14. 19. SPATIAL RELATIONSHIP OF FRACTURE <ul><li>Apposition –closeness of bony contact at # site </li></ul><ul><li>Alignment -relationship along the axis of the distal fragment with respect to the proximal fragment. </li></ul><ul><ul><li>Angulation -direction of the apex at an angle at the fracture site.Described by the distal fragment with respect to the midline of the body. </li></ul></ul><ul><ul><li>Varus indicating angulation of the distal fragment towards the midline and valgus the reverse. </li></ul></ul><ul><ul><li>Anterior angulation -apex of the fracture is directed anteriorly (ventrally). </li></ul></ul><ul><ul><li>Posterior angulation -apex of the fracture site is directed posteriorly </li></ul></ul><ul><li>Rotation -orientation of the proximal and distal joints </li></ul>
    15. 21. SECONDARY SIGNS <ul><li>When a fracture is suspected, look for associated abnormalities such as: </li></ul><ul><ul><li>Soft-tissue swelling </li></ul></ul><ul><ul><li>Obliteration or displacement of fat stripes </li></ul></ul><ul><ul><li>Periosteal and endosteal reaction </li></ul></ul><ul><ul><li>Joint effusion </li></ul></ul><ul><ul><li>Intracapsular fat-fluid level </li></ul></ul><ul><ul><li>Double cortical line </li></ul></ul><ul><ul><li>Buckling of the cortex </li></ul></ul><ul><ul><li>Irregular metaphyseal corners </li></ul></ul>
    17. 26. PATHOLOGICAL FRACTURES <ul><li>Pathological fractures occur through a bone weakened by an underlying disease. </li></ul><ul><li>conditions like osteoporosis or osteomalacia, bone tumours (whether benign or malignant) or even tumour-like lesions of bone. </li></ul><ul><li>In elderly patients underlying malignancy should be considered </li></ul><ul><li>If the fracture occurs in an unusual site or fracture created by trivial injury </li></ul><ul><li>primary or secondary bone-forming tumors, such as osteosarcoma and osteoblastic metastases, rarely result in a pathologic fracture </li></ul>
    18. 28. STRESS (FATIGUE) FRACTURES <ul><li>Result from chronic repetitive forces. </li></ul><ul><li>Occurs at characteristic sites, often as the result of athletic activity. </li></ul><ul><li>March fracture of the second and third metatarsal head in recruits and soldiers. </li></ul><ul><li>Stress fracture of the mid and distal tibia and fibula in long-distance runners and ballet dancers. </li></ul><ul><li>Fractures of the proximal fibula in paratroopers. </li></ul><ul><li>The earliest diagnosis can be made by nuclear scanning or MRI. </li></ul><ul><li>RF- </li></ul><ul><ul><li>A hair like lucency. </li></ul></ul><ul><ul><li>New bone formation around the fracture or cortical fracture. </li></ul></ul><ul><ul><li>If activity continues, chronic fracture occur, with abundant sclerotic periosteal new bone and a persistent lucent fracture line, with surrounding sclerosis </li></ul></ul>
    19. 29. <ul><li>Nuc-Stress fractures appear as illdefined focal areas of increased uptake,primarily in the cortex </li></ul><ul><li>CT is a good method for delineating fracture lines, in the sacrum, tarsal bones, and tubular bones </li></ul><ul><li>MRI is a sensitive method for the detection of stress and insufficiency fractures since both are associated with a bone marrow edema </li></ul>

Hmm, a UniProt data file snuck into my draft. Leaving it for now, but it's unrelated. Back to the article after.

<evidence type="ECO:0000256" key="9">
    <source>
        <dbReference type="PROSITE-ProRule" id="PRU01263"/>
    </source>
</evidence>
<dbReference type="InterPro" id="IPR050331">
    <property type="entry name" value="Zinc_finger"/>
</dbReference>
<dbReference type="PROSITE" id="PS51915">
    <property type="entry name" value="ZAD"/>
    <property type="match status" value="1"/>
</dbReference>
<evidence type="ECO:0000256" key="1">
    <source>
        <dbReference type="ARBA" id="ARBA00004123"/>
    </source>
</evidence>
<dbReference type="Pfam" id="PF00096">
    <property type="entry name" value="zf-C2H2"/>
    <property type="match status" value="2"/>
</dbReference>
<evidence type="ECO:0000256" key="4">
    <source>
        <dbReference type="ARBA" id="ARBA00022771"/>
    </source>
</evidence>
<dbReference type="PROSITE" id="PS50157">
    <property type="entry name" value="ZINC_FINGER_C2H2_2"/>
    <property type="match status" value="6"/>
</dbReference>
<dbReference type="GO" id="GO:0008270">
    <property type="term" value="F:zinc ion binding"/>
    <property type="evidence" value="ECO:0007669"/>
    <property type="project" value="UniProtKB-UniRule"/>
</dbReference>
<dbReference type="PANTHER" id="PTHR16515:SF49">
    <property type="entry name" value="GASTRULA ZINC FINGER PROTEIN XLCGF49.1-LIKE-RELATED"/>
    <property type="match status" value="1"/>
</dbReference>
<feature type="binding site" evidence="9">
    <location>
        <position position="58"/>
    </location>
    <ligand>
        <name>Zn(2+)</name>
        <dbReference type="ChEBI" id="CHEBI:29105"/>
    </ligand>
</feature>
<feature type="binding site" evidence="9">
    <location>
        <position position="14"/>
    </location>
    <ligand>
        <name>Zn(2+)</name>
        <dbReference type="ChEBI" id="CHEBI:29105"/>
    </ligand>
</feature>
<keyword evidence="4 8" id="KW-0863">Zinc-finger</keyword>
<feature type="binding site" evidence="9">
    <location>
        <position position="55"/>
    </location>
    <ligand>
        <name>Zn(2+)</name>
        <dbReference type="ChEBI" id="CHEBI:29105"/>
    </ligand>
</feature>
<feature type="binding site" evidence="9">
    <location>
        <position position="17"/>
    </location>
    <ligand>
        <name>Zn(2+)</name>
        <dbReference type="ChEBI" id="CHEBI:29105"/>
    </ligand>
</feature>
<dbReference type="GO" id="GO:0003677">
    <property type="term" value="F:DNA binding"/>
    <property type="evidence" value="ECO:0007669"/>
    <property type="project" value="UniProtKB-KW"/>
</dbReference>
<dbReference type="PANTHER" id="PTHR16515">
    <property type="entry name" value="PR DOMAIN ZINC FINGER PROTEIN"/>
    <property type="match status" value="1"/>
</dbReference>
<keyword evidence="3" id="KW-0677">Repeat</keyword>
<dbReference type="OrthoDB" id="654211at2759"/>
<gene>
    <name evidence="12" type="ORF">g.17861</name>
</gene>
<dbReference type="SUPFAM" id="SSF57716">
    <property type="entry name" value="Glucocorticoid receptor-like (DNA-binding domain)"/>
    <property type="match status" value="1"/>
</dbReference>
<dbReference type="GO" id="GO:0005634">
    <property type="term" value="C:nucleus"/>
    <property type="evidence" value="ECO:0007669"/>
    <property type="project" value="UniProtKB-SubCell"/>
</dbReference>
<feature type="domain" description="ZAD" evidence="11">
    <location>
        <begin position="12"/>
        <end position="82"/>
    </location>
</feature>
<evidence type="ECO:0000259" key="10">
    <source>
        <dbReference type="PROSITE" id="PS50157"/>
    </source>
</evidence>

20. 30. INSUFFICIENCY FRACTURES <ul><li>Primarily involve the femoral neck, distal forearm, spine, and sacrum, whereas stress fractures have a tendency to occur in the tarsal bones, tibia, and femur. </li></ul><ul><li>RF- </li></ul><ul><ul><li>lamellated periosteal reaction </li></ul></ul><ul><ul><li>subtle radiolucency and an indistinctly outlined cortex </li></ul></ul><ul><ul><li>Endosteal thickening in later stage. </li></ul></ul><ul><li>The fracture line apparent only after the periosteal reaction </li></ul><ul><li>In Sacral insufficiency fractures - linear or H-shaped radionuclide accumulation ('Honda sign'),this letter pattern is pathognomonic. </li></ul>
    21. 31. AVULSION FRACTURES <ul><li>These occur from avulsion of bone fragments at the site of ligamentous or tendinous insertion from chronic or repeated trauma. </li></ul><ul><li>Osgood-Schlatter disease - Tibial tubercle and Sinding-Larsen disease - Inferior patella. </li></ul><ul><li>The diagnosis is made clinically. </li></ul><ul><li>RF-clear elevation of fragments separated from the underlying bone. D/D multiple unfused ossification centres. </li></ul><ul><li>Common avulsion injuries - inferior border of the ischium (hamstrings), anterior inferior iliac crest (rectus femoris) and lesser trochanter (iliopsoas). </li></ul>
    22. 32. TRAUMATIC ARTICULAR LESIONS <ul><li>Subluxation-partial loss of contact b/w usual articular surface components. </li></ul><ul><li>Dislocation(luxation)-complete loss of contact. </li></ul><ul><li>Asso frac k/a fracture dislocation </li></ul><ul><li>Dislocated bone described in relation to proximal bone. </li></ul><ul><li>In spine dislocated segment described in relation to segment below. </li></ul><ul><li>Diastasis- displacement or separation of a slightly movable joints(syndesmosis) </li></ul><ul><li>Chondral and osteo chondral #-fractures consist of cartilage only and cartilage with underlying bone respectively. </li></ul>